War of the Rebellion: Serial 027 Page 0593 Chapter XXXI. THE MARYLAND CAMPAIGN.

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I met a Union picket. The first I met was a Union cavalryman of the Sixth Regulars. It did not look to me like the Union troops were within two hours of Harper's Ferry at the time of the surrender. I met no Union forces between Harper's Ferry and Frederick.

Question. When did you leave Harper's Ferry?

Answer. On Wednesday afternoon at 3 o'clock.

Question. That was the day of the Antietam fight?

Answer. Yes, sir.

Question. That battle was fought to the northward of Harper's Ferry, was it not?

Answer. The battle was fought a long distance up the Antietam Creek. The ford of Antietam is, I think, 12 or 15 miles from Harper's Ferry.

Question. If you had wanted to find Union troops would you have gone to Frederick to find them?

Answer. That was the nearest point; where the battle of Antietam was fought was farther from Harper's Ferry than Frederick.

Question. Which road did you take?

Answer. Across the pontoon bridge and down the Potomac road.

Question. Did you go up the river after crossing the canal?

Answer. We went down the river to Berlin, Sandy Hook, Jefferson, &c.

Question. That would carry you off from Sharpsburg?

Answer. Yes, sir; it was the nearest route to Frederick.

Question. But not to Hagerstown?

Answer. No, sir.

Question. You say you were with Colonel Miles from the time he was wounded until he died?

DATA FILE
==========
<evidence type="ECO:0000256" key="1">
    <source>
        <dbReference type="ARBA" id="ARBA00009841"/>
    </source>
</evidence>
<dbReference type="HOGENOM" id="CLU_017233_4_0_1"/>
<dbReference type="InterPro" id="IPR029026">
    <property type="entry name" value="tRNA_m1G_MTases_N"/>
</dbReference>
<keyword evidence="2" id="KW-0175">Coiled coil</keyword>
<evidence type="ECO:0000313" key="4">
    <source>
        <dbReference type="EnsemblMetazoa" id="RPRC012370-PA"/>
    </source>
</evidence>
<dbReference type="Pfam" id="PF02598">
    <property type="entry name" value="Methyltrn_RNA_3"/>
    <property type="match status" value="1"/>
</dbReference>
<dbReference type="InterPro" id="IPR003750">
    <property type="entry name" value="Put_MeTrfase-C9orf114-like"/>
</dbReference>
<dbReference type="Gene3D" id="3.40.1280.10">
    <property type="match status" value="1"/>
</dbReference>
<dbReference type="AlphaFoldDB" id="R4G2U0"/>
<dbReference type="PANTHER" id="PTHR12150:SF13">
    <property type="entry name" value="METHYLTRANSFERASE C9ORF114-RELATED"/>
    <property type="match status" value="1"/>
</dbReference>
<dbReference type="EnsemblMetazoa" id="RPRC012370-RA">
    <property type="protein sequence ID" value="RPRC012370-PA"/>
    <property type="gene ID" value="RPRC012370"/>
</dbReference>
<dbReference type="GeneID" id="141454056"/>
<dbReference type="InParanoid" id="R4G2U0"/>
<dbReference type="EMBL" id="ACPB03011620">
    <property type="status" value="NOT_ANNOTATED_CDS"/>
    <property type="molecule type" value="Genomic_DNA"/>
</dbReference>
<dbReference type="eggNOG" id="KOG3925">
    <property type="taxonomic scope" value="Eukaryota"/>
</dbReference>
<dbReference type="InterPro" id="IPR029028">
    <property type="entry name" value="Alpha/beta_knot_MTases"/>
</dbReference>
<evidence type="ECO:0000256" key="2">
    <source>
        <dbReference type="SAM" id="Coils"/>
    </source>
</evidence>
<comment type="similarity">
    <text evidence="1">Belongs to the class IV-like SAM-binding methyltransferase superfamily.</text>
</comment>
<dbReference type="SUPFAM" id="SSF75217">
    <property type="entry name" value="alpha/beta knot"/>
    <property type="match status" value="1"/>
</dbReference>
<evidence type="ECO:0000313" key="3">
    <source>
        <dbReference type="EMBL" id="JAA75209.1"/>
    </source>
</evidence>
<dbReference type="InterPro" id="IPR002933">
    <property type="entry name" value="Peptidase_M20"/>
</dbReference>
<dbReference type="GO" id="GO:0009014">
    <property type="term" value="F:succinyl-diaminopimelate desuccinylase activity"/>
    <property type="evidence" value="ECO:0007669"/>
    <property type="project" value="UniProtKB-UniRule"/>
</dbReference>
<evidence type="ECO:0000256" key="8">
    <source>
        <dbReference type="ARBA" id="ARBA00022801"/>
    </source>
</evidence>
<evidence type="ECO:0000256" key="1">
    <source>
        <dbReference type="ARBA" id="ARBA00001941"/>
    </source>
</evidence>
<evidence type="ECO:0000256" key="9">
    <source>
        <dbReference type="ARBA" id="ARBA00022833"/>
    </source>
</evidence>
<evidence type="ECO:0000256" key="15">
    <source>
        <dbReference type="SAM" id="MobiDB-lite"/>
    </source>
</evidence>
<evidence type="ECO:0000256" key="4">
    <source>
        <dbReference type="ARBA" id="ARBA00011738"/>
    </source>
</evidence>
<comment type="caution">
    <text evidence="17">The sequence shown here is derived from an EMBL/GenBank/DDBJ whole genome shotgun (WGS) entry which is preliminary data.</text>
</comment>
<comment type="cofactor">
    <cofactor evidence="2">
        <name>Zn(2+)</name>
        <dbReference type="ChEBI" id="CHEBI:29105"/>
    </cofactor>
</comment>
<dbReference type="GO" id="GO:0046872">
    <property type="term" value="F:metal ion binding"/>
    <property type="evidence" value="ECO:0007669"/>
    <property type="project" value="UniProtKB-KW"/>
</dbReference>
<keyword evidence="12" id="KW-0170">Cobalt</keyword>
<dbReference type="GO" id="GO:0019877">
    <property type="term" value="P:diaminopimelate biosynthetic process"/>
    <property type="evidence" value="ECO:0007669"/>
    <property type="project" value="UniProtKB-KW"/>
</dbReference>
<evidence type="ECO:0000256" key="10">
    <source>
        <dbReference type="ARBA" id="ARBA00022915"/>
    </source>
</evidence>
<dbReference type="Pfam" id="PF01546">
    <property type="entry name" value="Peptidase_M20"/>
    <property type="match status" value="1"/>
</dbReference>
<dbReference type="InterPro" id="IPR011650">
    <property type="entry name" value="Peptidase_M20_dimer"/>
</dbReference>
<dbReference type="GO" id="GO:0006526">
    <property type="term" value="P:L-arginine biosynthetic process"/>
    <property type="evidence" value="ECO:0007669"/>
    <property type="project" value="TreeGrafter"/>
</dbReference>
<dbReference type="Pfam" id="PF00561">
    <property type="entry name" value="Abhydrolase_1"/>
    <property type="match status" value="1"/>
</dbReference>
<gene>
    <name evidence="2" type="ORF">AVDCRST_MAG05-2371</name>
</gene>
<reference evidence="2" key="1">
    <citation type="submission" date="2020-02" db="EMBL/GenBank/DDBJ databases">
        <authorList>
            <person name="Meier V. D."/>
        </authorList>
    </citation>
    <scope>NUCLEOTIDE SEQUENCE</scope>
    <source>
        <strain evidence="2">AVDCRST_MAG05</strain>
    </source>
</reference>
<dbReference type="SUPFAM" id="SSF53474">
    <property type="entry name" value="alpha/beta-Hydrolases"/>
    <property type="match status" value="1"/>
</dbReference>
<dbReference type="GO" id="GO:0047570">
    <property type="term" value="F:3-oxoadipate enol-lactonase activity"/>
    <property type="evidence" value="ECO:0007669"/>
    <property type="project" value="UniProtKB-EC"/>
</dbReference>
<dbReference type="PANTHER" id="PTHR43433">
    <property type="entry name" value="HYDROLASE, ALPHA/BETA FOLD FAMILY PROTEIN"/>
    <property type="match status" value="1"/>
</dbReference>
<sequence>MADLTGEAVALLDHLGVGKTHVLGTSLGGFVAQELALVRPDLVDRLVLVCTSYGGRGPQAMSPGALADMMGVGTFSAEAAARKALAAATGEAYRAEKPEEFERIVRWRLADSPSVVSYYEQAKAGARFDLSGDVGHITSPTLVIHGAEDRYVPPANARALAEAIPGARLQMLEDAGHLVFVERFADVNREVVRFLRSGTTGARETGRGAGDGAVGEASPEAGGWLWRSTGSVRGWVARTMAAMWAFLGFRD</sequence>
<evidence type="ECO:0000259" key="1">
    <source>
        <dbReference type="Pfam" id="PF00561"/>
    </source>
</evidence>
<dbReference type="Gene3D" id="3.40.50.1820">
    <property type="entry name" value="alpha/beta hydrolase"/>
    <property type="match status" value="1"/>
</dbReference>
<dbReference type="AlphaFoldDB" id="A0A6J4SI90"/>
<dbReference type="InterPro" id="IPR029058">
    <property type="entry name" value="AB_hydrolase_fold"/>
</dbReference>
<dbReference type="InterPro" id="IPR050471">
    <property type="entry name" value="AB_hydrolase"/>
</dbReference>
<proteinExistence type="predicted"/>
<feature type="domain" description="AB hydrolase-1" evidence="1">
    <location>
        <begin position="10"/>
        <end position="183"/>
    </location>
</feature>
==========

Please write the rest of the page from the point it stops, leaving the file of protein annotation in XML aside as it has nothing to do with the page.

Answer. Yes, sir.

Question. Did his mind wander any during that time?

Answer. It did at times; at other times it was very clear.

Question. You heard everything he said?

Answer. Yes, sir.

Question. He uttered no disloyal expressions at all?

Answer. No, sir; and directly the reverse.

By Colonel D'UTASSY:

Question. You have stated that on the night before the surrender several officers of the infantry came down and offered to cut their way out; do you remember their names or their faces?

Answer. I cannot recollect; I know there were three infantry officers there making these offers; I did not go into the room, but I heard them talking.

Question. Do you remember my sending down several times for artillery ammunition?

Answer. I do not recollect of but once; I might not have been present at other times; I was present several times when Colonel Ford asked for ammunition.

Question. Do you remember on Sunday afternoon, when Colonel Miles was riding along on Bolivar Heights, a report spread that General Sigel was advancing, and I ordered Captain Von Sehlen's battery

38 R R-VOL XIX, PT I